Resilience Through Music

Allison Russell’s story

Black History Month is a celebration of the achievements and contributions of Black Canadians and their communities who have had a major impact on Canada and the world. In this blog, I write about how Allison Russel inspires me as a Black woman.

“I’m a summer dream, I’m a real light beam I’m worthy – of all the goodness and the love that the world’s gonna give to me, Ima give it back ten times, people, are you ready?”

-Allison Russell, The Returner, 2023


When I hear the name Allison Russell, I think of strength, and talent. The Canadian-born, self taught artist is a folk songwriter, singer, multi-instrumentalist, and activist. In all she does, she inspires, uplifts and calms with her thought-provoking lyrics.

 The story of this four-time Grammy-nominated singer doesn’t begin well. Allison was born in Montreal, Quebec to a Scottish-Canadian teenage mother and Grenadian father. Her mother struggled with mental health issues, which led to Allison eventually being placed in foster care. Allison’s mother soon remarried, and regained custody of her daughter. From ages 5-15, her stepfather – a white supremacist expatriate – became her abuser.


At age 15, Allison ran away from home. She moved to Vancouver a few years later, where she worked as a social service worker, helping people in marginalized populations find housing. Allison also went on to join a Vancouver-based band called Fear of Drinking, with whom she performed until 2003. Following this, she started her own band and called it Po Girl, which offered jazzy, modern songs that gave a new meaning to traditional ones.


Despite having a difficult childhood, Allison grew into a strong Black woman, which is reflected in her music. Her first studio album, Outside Child, features tracks recounting a lifetime of healing through a story that starts in brokenness and works its way towards wholeness. In Persephone, she sings of running away and escaping the grip of a drunk man, and seeking refuge in a person who seems to be a lover and friend:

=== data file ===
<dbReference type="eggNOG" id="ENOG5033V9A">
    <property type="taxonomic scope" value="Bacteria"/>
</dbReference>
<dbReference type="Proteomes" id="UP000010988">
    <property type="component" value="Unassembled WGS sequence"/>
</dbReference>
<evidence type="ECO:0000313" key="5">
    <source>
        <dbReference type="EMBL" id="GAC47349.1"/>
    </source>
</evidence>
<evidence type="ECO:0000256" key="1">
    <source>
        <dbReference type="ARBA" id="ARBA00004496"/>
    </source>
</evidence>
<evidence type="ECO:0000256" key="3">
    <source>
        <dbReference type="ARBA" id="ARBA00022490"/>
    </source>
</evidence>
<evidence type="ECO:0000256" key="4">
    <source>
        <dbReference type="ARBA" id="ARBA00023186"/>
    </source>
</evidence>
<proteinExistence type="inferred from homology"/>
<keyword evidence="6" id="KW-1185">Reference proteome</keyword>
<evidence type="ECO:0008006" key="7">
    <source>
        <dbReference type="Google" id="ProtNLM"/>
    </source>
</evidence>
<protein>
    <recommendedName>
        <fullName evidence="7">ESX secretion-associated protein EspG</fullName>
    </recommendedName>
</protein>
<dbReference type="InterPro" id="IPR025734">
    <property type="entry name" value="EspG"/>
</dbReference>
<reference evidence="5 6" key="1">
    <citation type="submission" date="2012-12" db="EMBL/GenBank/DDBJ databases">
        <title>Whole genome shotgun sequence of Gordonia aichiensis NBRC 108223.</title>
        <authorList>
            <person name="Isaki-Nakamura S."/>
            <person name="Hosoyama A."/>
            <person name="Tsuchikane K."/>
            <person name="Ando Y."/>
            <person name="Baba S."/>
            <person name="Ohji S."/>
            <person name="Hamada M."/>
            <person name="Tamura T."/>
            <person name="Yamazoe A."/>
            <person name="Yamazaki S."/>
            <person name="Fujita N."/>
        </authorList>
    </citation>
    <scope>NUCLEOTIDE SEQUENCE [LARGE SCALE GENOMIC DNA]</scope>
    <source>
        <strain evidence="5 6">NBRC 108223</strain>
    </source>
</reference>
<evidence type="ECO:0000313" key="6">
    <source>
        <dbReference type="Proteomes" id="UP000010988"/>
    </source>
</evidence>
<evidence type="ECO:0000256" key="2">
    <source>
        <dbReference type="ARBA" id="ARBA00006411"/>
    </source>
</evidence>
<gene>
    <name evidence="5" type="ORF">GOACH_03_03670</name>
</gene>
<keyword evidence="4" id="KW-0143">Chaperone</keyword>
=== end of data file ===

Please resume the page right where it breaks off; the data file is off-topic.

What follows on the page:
My petals are bruised but I’m still a flower.” – Allison Russell, Persephone (Outside Child Album)


Next came The Returner, her second studio album and my favourite. The lyrics “I’m a summer dream I’m a real light beam, I’m worthy…. if you think you’re alone, hold on I’m coming,” linger in my mind, make me feel worthy and hopeful. The lyrics tell me that I’m never alone, no matter what I go through, and that I’m strong and can come back 10 times stronger whatever challenges I face.


In spite of her pain, her music is full of passion, insight, and grace. Undoubtedly through her music, she has healed, and her music helps others to heal (me included). In 2013, Allison got married to her Birds of Chicago bandmate and former housemate, Jeremy Lindsay (JT Nero). In 2014, they welcomed their daughter Ida. In 2024, Allison won her first Grammy for her song Eve Was Black. Life is good.

“Wish that I could keep you from sorrow and harm, none of us is here for long, but you’re not alone.”

– You’re Not Alone by Allison Russel


Esinam Adjaklo graduated with distinction from Stenberg College’s Business Diploma (Marketing Specialization) in 2024. She is currently interning with Stenberg College’s Marketing Department. She was born and raised in Accra, Ghana where she lived with her parents and 3 other siblings. She has always had a passion for art and creativity and graduated with a degree in Industrial Art with a major in Fashion Design from Kwame Nkrumah University of Science and Technology. Esi plans to continue her studies at British Columbia Institute of Technology (BCIT) in the fall, make Canada her home, and establish her brand, Adzoa Atelier, as one of Canada’s top fashion houses.

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